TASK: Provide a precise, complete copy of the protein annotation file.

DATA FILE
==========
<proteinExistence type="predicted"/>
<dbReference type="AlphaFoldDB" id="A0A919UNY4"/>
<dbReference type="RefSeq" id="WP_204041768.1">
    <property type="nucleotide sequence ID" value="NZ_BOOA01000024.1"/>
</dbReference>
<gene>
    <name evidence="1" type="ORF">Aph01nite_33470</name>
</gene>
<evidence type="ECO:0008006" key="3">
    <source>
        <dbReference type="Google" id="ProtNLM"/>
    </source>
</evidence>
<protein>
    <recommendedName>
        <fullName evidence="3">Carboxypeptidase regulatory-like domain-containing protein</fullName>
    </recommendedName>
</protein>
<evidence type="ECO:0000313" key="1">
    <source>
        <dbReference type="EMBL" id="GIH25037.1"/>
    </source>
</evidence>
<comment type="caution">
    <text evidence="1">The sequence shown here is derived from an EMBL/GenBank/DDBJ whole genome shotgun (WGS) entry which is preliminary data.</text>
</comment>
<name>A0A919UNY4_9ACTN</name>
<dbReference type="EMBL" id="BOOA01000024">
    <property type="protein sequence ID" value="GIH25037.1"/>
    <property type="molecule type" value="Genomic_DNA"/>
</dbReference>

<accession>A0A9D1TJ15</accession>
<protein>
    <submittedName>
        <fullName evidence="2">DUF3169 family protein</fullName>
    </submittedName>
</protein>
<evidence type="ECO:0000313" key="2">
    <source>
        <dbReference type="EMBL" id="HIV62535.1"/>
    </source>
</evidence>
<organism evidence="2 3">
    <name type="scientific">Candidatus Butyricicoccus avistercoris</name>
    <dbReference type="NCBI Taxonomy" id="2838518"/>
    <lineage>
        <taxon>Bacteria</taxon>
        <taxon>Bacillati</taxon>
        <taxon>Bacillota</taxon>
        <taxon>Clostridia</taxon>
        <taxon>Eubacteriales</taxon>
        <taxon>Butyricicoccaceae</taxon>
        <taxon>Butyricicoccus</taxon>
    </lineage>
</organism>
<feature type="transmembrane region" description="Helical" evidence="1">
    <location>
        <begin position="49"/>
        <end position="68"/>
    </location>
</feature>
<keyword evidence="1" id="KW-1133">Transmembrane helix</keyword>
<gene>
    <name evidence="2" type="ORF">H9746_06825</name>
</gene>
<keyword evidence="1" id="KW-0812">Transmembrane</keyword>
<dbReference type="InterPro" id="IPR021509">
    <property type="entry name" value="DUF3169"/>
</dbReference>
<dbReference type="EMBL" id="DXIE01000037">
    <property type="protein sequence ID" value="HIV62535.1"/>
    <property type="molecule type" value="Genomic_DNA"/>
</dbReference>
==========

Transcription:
<proteinExistence type="predicted"/>
<dbReference type="AlphaFoldDB" id="A0A919UNY4"/>
<dbReference type="RefSeq" id="WP_204041768.1">
    <property type="nucleotide sequence ID" value="NZ_BOOA01000024.1"/>
</dbReference>
<gene>
    <name evidence="1" type="ORF">Aph01nite_33470</name>
</gene>
<evidence type="ECO:0008006" key="3">
    <source>
        <dbReference type="Google" id="ProtNLM"/>
    </source>
</evidence>
<protein>
    <recommendedName>
        <fullName evidence="3">Carboxypeptidase regulatory-like domain-containing protein</fullName>
    </recommendedName>
</protein>
<evidence type="ECO:0000313" key="1">
    <source>
        <dbReference type="EMBL" id="GIH25037.1"/>
    </source>
</evidence>
<comment type="caution">
    <text evidence="1">The sequence shown here is derived from an EMBL/GenBank/DDBJ whole genome shotgun (WGS) entry which is preliminary data.</text>
</comment>
<name>A0A919UNY4_9ACTN</name>
<dbReference type="EMBL" id="BOOA01000024">
    <property type="protein sequence ID" value="GIH25037.1"/>
    <property type="molecule type" value="Genomic_DNA"/>
</dbReference>

<accession>A0A9D1TJ15</accession>
<protein>
    <submittedName>
        <fullName evidence="2">DUF3169 family protein</fullName>
    </submittedName>
</protein>
<evidence type="ECO:0000313" key="2">
    <source>
        <dbReference type="EMBL" id="HIV62535.1"/>
    </source>
</evidence>
<organism evidence="2 3">
    <name type="scientific">Candidatus Butyricicoccus avistercoris</name>
    <dbReference type="NCBI Taxonomy" id="2838518"/>
    <lineage>
        <taxon>Bacteria</taxon>
        <taxon>Bacillati</taxon>
        <taxon>Bacillota</taxon>
        <taxon>Clostridia</taxon>
        <taxon>Eubacteriales</taxon>
        <taxon>Butyricicoccaceae</taxon>
        <taxon>Butyricicoccus</taxon>
    </lineage>
</organism>
<feature type="transmembrane region" description="Helical" evidence="1">
    <location>
        <begin position="49"/>
        <end position="68"/>
    </location>
</feature>
<keyword evidence="1" id="KW-1133">Transmembrane helix</keyword>
<gene>
    <name evidence="2" type="ORF">H9746_06825</name>
</gene>
<keyword evidence="1" id="KW-0812">Transmembrane</keyword>
<dbReference type="InterPro" id="IPR021509">
    <property type="entry name" value="DUF3169"/>
</dbReference>
<dbReference type="EMBL" id="DXIE01000037">
    <property type="protein sequence ID" value="HIV62535.1"/>
    <property type="molecule type" value="Genomic_DNA"/>
</dbReference>